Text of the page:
gun control6





The American people have been subject to a massive gun control experiment for over 30 years. Since the passage of the 1968 Gun Control Act, the federal government, in one form or another, has been in a position to regulate every retail sale of a firearm in the country.
Over the years, Congress has added many layers of gun control, with legislation such as the Brady law, the 1994 ban on many semiautomatic firearms, and the misdemeanor gun ban and so-called gun-free school zones act, both passed in 1996.
Now, in the wake of the Littleton school shootings, Congress is once again poised to pass more gun control, this time attempting, among other things, to regulate private firearms transactions.
But will more gun control lead to a reduction in violent crimes, or could it be that gun control laws actually result in more crime?
A comprehensive study by University of Chicago Law School Professor John Lott, who looked at data from every county in the country over an 18-year period, has shown conclusively that making it easier for citizens to carry firearms leads to lower crime rates. This makes sense, because criminals are put on notice that our streets will no longer be criminal safe zones.
The Lott study also gives some insight into the negative side of gun control. By definition, only decent citizens will obey gun laws. A criminal, for instance, will not suddenly become an upstanding citizen and subject himself or herself to a government mandated background check. So increasing the number of gun laws only makes it harder to obtain and posses a firearm for the people least likely ever to commit a crime with a gun. Criminals, meanwhile, are virtually unaffected because they do not go through normal retail outlets in the first place.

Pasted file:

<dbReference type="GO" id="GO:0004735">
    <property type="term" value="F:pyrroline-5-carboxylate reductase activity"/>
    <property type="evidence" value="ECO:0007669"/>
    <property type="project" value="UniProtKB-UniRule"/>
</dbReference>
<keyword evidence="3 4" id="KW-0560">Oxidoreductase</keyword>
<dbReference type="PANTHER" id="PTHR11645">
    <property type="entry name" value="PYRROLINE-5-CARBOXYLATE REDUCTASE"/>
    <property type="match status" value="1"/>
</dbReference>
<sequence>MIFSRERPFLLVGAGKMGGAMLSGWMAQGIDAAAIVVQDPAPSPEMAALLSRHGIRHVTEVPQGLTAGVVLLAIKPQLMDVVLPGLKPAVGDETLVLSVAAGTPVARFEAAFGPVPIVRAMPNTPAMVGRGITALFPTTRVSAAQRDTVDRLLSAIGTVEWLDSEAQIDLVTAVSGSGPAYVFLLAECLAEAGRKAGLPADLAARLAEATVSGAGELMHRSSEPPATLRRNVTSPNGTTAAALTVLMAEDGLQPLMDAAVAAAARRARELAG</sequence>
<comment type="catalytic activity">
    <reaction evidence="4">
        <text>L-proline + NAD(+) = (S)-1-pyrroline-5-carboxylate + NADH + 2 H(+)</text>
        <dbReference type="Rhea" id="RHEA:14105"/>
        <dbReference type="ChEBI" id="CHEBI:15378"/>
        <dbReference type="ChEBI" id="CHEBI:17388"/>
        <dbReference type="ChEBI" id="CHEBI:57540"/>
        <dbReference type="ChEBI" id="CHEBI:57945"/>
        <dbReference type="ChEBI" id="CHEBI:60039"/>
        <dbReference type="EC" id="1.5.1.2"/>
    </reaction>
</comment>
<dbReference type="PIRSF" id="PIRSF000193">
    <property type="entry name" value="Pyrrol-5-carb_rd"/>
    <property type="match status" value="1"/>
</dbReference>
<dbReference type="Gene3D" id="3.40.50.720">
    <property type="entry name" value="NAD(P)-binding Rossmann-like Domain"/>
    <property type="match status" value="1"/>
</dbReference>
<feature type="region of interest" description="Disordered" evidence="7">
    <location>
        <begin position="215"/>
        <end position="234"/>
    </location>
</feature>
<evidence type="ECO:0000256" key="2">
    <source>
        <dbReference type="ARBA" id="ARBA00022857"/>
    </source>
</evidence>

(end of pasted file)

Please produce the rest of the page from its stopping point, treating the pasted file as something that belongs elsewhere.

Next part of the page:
The most effective thing Congress can do right now to help fight crime is to repeal the misguided gun control laws of the past 30 years, thereby making it easier for decent citizens in this country to obtain, posses and carry firearms. If that happens, our streets, neighborhoods, and schools will become safer places.




Bibliography: